often difficult to get game birds to incubate eggs in
captivity. By allowing hens to lay on their eggs - it
will slow down their egg production. Therefore, it
is necessary to utilize incubators to hatch fertile
Still Air Incubators:
These incubators are not commonly used anymore for egg
incubation. Still Air Incubators, also known as
Thermal Incubators, heat eggs using no air movement
methods. These incubators have been replaced over the
last 15 - 20 years by Forced Air - Circulating
incubators. When incubating quail eggs in a Still Air
Incubator, maintain a temperature of 103
degrees. The temperature should be decreased to 100
degrees during the last 1-2 days of incubation.
Humidity is also necessary for a successful hatch.
However, humidity is difficult to measure in a Still
Air Incubator. It is recommended that a flat water
pan covering the incubator floor be used to provide
humidity. During the last couple of days of incubation
sprinkle eggs with water to increase humidity
Forced Air Incubators: This type of incubator
is commonly used to incubate quail eggs. Some
examples of these incubators are shown on this page.
Forced Air Incubators maintain a constant temperature
throughout the incubator by means of a circulation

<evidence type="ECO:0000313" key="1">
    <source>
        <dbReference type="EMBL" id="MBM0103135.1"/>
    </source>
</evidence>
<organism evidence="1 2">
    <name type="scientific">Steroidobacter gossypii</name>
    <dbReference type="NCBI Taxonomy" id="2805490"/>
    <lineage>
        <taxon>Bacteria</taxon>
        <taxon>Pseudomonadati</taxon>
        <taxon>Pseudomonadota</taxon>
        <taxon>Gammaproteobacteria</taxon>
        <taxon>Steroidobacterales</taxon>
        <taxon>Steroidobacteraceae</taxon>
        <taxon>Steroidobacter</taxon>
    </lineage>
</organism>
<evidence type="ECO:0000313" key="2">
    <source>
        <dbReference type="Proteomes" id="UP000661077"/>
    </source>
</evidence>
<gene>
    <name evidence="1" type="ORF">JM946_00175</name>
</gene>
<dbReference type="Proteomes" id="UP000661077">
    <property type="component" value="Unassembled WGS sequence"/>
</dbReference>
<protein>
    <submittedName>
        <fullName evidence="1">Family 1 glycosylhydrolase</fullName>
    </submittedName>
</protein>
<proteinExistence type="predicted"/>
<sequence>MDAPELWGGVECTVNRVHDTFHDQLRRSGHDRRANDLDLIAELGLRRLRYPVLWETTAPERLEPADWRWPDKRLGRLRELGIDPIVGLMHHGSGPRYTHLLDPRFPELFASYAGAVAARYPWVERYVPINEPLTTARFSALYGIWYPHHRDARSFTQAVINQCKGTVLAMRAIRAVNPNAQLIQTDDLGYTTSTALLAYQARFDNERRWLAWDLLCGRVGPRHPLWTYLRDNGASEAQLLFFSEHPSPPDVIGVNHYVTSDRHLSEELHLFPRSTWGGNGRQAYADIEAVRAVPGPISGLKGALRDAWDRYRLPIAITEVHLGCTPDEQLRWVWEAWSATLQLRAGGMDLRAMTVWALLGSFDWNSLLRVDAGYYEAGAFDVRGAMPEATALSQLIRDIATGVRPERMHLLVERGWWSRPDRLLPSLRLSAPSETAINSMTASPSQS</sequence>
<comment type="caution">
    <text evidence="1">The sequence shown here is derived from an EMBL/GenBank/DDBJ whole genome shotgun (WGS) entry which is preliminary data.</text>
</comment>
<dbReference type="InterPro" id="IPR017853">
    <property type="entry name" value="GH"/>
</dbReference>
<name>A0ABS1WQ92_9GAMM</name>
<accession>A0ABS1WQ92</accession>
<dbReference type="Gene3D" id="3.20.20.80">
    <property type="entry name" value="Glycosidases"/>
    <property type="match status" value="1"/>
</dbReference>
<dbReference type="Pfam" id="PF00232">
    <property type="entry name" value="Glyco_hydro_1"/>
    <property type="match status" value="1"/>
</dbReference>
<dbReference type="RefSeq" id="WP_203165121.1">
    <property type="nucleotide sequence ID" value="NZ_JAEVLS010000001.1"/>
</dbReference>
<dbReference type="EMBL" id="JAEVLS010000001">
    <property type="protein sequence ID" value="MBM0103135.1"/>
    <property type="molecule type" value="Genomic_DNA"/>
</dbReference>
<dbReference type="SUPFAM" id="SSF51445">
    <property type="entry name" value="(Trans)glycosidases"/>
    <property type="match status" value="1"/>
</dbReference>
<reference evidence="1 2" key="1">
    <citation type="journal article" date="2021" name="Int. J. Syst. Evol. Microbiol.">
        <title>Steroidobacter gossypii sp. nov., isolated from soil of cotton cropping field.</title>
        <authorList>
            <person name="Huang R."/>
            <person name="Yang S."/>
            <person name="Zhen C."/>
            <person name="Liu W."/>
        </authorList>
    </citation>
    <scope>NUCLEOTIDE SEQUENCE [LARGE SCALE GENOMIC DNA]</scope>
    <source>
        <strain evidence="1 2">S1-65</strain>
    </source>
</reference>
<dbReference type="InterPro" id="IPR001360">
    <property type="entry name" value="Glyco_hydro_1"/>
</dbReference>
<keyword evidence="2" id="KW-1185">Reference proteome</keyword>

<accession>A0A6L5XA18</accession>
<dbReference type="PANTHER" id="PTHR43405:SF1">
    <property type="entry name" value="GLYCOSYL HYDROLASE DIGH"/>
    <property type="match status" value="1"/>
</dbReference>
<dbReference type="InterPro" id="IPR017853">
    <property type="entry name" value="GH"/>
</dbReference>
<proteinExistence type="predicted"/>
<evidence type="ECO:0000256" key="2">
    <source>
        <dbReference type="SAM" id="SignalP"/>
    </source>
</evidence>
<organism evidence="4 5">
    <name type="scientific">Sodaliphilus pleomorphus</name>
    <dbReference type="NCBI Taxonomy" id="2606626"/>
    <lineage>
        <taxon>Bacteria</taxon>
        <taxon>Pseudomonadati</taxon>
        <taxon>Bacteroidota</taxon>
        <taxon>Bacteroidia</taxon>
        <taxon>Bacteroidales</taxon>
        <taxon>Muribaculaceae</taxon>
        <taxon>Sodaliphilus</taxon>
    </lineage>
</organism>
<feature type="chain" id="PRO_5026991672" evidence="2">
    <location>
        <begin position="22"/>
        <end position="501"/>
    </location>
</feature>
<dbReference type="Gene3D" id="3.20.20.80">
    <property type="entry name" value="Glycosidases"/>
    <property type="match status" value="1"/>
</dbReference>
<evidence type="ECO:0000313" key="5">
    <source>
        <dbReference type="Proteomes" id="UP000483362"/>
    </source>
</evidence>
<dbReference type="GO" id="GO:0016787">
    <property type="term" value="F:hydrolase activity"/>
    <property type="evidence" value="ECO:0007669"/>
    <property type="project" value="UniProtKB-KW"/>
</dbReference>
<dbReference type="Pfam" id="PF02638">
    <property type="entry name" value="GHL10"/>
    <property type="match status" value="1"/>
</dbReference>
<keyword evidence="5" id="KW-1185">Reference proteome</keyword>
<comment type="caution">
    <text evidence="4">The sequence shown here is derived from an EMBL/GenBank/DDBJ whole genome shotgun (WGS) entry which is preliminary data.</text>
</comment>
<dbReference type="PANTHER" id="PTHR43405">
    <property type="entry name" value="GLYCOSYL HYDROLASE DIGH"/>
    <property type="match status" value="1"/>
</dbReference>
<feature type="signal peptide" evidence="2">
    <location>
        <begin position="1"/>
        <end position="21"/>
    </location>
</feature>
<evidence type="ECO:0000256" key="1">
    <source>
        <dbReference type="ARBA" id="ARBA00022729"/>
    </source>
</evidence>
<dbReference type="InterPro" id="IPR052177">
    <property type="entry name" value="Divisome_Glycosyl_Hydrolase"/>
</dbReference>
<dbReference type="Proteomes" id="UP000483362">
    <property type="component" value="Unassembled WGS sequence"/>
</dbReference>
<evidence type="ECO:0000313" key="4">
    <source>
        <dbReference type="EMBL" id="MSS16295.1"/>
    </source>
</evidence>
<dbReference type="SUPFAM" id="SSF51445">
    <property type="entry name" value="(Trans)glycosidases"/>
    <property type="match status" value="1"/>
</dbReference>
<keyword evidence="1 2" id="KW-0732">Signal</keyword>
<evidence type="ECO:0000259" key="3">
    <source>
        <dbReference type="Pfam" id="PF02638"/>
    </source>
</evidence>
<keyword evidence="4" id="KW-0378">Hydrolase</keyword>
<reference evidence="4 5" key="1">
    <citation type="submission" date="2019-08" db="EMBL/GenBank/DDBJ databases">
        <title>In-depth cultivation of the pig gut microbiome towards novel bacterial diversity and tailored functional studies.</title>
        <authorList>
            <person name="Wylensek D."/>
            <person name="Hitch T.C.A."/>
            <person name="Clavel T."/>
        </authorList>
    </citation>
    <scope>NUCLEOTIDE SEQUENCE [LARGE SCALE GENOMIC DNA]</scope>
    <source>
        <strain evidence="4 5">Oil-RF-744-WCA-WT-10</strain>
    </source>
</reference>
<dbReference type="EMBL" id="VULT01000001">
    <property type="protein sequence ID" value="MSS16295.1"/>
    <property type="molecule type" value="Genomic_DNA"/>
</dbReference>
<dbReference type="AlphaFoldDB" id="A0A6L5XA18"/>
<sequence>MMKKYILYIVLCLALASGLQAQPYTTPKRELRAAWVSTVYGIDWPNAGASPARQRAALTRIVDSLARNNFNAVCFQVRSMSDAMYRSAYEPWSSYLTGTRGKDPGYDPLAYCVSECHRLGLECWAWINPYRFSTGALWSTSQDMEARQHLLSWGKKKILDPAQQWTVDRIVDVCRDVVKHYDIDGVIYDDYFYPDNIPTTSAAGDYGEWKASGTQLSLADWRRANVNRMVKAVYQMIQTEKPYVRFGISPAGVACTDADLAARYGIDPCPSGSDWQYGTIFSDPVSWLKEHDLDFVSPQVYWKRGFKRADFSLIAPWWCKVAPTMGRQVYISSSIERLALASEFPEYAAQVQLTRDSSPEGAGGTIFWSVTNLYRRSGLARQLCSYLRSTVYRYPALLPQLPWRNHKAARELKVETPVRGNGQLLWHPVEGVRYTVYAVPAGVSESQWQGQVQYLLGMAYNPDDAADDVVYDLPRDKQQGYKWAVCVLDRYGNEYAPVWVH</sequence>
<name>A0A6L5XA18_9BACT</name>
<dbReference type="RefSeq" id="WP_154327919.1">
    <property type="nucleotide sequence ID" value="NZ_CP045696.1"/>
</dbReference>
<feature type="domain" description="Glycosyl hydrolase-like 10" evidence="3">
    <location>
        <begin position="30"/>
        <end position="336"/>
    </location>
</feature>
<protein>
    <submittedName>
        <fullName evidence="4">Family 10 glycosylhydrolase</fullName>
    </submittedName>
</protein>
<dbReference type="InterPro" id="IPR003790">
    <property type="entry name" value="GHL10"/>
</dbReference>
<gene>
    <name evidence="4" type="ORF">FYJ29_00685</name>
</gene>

fan. This method of incubation provides the most
consistent air temperature and
humidity of any incubation methods available. Most of
the Forced Air Incubators available for sale also can
be adapted with equipment which allows turning of the
Turning of the eggs is essential to the incubation
process. If eggs are not turned a minimum of 4 -5
times a day, the embryos inside the eggs will settle
and the eggs will not hatch. It is advised
to stop turning the eggs two days prior to hatching.
This will allow the chicks to position themselves to
Temperature inside the incubator should be maintained
at 99 1/2 degrees and a relative humidity of 60 %.
During the final 2 days of incubation the temperature
can be decreased one degree and the humidity increased
The incubation process is often a result of trial and
error. Temperature, humidity and turning of the eggs
are three essential factors in a successful hatch. It
is recommended that you consult incubator
documentation and more specific material available
about how to incubate quail eggs before attempting to
incubate eggs yourself.
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